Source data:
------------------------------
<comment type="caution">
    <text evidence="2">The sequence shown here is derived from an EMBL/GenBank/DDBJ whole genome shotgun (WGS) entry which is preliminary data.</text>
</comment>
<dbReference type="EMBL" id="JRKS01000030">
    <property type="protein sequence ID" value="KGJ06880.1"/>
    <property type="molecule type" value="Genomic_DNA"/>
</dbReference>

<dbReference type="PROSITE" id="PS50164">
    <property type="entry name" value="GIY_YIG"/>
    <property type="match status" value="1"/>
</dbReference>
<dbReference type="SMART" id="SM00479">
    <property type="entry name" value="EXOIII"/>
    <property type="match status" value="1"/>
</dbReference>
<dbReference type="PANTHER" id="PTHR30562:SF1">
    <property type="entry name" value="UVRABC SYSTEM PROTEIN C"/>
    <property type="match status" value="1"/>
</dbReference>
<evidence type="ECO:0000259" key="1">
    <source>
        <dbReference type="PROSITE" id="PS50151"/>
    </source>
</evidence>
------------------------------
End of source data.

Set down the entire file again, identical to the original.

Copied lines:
<comment type="caution">
    <text evidence="2">The sequence shown here is derived from an EMBL/GenBank/DDBJ whole genome shotgun (WGS) entry which is preliminary data.</text>
</comment>
<dbReference type="EMBL" id="JRKS01000030">
    <property type="protein sequence ID" value="KGJ06880.1"/>
    <property type="molecule type" value="Genomic_DNA"/>
</dbReference>

<dbReference type="PROSITE" id="PS50164">
    <property type="entry name" value="GIY_YIG"/>
    <property type="match status" value="1"/>
</dbReference>
<dbReference type="SMART" id="SM00479">
    <property type="entry name" value="EXOIII"/>
    <property type="match status" value="1"/>
</dbReference>
<dbReference type="PANTHER" id="PTHR30562:SF1">
    <property type="entry name" value="UVRABC SYSTEM PROTEIN C"/>
    <property type="match status" value="1"/>
</dbReference>
<evidence type="ECO:0000259" key="1">
    <source>
        <dbReference type="PROSITE" id="PS50151"/>
    </source>
</evidence>